Charleston comprehensive plan recommends zoning changes based on flood data

Published: Jul. 6, 2021 at 9:34 PM EDT|Updated: Jul. 6, 2021 at 11:26 PM EDT
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CHARLESTON, S.C. (WCSC) - The city of Charleston is looking to prevent future flooding issues with several recommendations outlined in its 10-year comprehensive plan.

City leaders are in the process of re-working the city’s comprehensive plan, which will be used as a guideline for decisions impacting the community in the next decade.

As part of a series of recommendations for future developments, the plan suggests using elevation, hydrology, and flood risk data to create a new zoning ordinance.

“This is the first time ever in the history of the city of Charleston we’re going to stand making land-use policy decisions with an eye towards flooding and sea level rise,” Charleston city councilman Ross Appel said. “We’ve engaged some of the best experts in the world to come in and map areas all over the city to determine where the high ground is and where the low-lying areas are. Long story short, we’re trying to encourage development on the upland portions of the city and discourage development in the low-lying areas, and the idea here is to avoid problems before they start.”

The information around elevation-based land use comes from the City Plan Land and Water analysis, which is included in the comprehensive plan. It was completed by a team of consultants that also led the Dutch Dialogues in Charleston.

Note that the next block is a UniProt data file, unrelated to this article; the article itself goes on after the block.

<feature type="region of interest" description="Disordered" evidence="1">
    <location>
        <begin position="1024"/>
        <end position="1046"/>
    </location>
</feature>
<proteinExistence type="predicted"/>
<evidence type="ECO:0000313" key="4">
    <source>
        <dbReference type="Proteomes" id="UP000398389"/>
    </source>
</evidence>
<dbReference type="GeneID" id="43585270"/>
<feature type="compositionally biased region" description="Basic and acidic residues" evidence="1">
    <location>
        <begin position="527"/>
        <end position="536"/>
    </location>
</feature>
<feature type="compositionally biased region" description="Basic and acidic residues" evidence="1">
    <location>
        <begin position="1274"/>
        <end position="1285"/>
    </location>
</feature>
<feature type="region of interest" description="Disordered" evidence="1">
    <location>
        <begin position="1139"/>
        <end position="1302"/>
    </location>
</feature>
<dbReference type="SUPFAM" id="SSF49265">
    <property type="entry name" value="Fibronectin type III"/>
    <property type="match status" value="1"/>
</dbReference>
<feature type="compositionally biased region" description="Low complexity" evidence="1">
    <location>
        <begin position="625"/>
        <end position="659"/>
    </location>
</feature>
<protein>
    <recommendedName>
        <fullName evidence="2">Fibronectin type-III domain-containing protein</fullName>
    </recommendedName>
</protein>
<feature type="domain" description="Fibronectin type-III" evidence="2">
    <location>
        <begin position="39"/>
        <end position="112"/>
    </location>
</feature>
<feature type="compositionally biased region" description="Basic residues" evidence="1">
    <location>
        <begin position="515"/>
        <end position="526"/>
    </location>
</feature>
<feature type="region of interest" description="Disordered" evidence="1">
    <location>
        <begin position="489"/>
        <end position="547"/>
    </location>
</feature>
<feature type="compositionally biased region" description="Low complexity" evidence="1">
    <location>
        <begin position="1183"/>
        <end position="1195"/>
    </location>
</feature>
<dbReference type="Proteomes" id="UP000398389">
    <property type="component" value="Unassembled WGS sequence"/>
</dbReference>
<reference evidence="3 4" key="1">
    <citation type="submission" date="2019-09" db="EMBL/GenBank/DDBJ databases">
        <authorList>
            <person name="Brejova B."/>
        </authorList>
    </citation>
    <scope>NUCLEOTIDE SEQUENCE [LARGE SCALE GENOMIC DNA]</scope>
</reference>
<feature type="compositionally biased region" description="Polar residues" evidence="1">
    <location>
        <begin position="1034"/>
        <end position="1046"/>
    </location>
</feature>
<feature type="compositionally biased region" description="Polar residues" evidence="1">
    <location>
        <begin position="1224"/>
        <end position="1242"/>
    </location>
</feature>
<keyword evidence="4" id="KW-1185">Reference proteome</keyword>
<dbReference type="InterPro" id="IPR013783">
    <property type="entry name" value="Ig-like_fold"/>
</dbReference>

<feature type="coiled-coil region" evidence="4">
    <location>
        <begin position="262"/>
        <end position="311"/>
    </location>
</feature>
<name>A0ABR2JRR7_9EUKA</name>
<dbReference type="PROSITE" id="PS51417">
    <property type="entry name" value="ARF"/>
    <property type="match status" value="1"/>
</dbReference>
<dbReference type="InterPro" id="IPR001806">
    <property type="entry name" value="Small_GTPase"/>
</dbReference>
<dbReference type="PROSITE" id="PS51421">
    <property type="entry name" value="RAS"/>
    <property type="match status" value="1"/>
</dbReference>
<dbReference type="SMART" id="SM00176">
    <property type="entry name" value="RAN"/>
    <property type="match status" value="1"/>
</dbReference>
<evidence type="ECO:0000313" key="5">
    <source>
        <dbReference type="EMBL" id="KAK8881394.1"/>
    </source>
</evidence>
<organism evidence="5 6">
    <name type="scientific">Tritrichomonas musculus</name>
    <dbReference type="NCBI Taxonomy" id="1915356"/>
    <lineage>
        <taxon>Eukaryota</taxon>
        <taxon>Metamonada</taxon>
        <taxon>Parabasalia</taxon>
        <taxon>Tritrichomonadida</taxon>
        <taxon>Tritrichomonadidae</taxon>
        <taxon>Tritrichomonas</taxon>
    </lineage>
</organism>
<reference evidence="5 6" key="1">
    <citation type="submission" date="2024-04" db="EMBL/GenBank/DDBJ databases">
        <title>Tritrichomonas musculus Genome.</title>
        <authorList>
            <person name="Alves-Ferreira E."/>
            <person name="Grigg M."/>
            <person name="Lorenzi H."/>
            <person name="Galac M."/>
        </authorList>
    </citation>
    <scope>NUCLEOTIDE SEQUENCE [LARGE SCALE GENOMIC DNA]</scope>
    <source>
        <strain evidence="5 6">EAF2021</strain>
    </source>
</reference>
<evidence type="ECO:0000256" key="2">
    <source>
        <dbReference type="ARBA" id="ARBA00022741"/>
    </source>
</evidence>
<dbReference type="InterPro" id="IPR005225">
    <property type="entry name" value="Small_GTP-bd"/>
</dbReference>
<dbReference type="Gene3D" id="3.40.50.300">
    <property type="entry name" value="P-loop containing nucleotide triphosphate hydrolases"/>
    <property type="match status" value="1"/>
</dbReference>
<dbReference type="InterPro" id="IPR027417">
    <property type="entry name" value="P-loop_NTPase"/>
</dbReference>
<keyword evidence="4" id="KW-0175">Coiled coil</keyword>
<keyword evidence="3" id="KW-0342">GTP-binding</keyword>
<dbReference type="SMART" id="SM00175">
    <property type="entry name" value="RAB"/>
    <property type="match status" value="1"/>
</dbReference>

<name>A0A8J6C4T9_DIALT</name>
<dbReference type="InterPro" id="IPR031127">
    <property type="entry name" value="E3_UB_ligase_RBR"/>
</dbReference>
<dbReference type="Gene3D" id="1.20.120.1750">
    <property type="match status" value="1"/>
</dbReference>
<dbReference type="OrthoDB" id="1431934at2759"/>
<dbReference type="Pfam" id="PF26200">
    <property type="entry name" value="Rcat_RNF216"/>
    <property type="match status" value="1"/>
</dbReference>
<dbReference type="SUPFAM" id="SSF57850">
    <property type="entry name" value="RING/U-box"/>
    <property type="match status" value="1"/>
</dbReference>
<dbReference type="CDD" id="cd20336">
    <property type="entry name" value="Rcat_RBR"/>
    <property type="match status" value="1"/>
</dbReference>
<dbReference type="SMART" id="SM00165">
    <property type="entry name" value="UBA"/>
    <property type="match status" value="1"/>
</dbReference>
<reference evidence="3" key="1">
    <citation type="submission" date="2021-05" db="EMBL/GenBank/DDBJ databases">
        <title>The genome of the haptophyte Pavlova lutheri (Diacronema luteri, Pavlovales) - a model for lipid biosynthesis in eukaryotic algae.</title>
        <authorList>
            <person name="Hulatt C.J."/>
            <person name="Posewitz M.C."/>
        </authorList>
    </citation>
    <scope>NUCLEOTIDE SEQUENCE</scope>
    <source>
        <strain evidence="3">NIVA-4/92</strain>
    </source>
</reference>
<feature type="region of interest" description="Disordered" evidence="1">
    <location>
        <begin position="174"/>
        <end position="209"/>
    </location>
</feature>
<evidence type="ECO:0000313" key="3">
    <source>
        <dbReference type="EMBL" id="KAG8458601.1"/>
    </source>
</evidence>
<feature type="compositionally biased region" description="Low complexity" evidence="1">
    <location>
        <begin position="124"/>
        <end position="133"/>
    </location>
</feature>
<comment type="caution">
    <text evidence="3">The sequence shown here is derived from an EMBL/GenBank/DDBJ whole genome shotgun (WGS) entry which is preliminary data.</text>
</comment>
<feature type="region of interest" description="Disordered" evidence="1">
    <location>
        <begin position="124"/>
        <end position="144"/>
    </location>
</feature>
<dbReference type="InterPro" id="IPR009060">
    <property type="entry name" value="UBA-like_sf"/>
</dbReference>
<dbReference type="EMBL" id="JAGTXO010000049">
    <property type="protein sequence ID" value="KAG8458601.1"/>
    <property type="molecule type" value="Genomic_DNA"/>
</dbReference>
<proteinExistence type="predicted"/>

Susan Lyons lives in downtown Charleston and has experienced flooding around her property several times.

After a pattern of serious flooding on her street, she came together with her neighbors to create the Groundswell! advocacy group to combat rising flooding issues.

Lyons believes an elevation-based zoning ordinance and the other recommendations outlined in the comprehensive plan, make sense.

“On the peninsula we have limited the ability to do a whole lot, but there is the option of creating a certain number of nature-based solutions to the flooding mitigation plan,” Lyons said. “The first thing is a land use program which says this is where it’s going to flood, don’t put your fancy building or your little house here, leave it open and let the land absorb the water that comes up and back down from the rivers and from the rain above.”

Charleston city council is expected to vote on the comprehensive plan later this Summer, but the plan is only a guideline.

Appel says creating a zoning ordinance will be an ongoing matter into the future.

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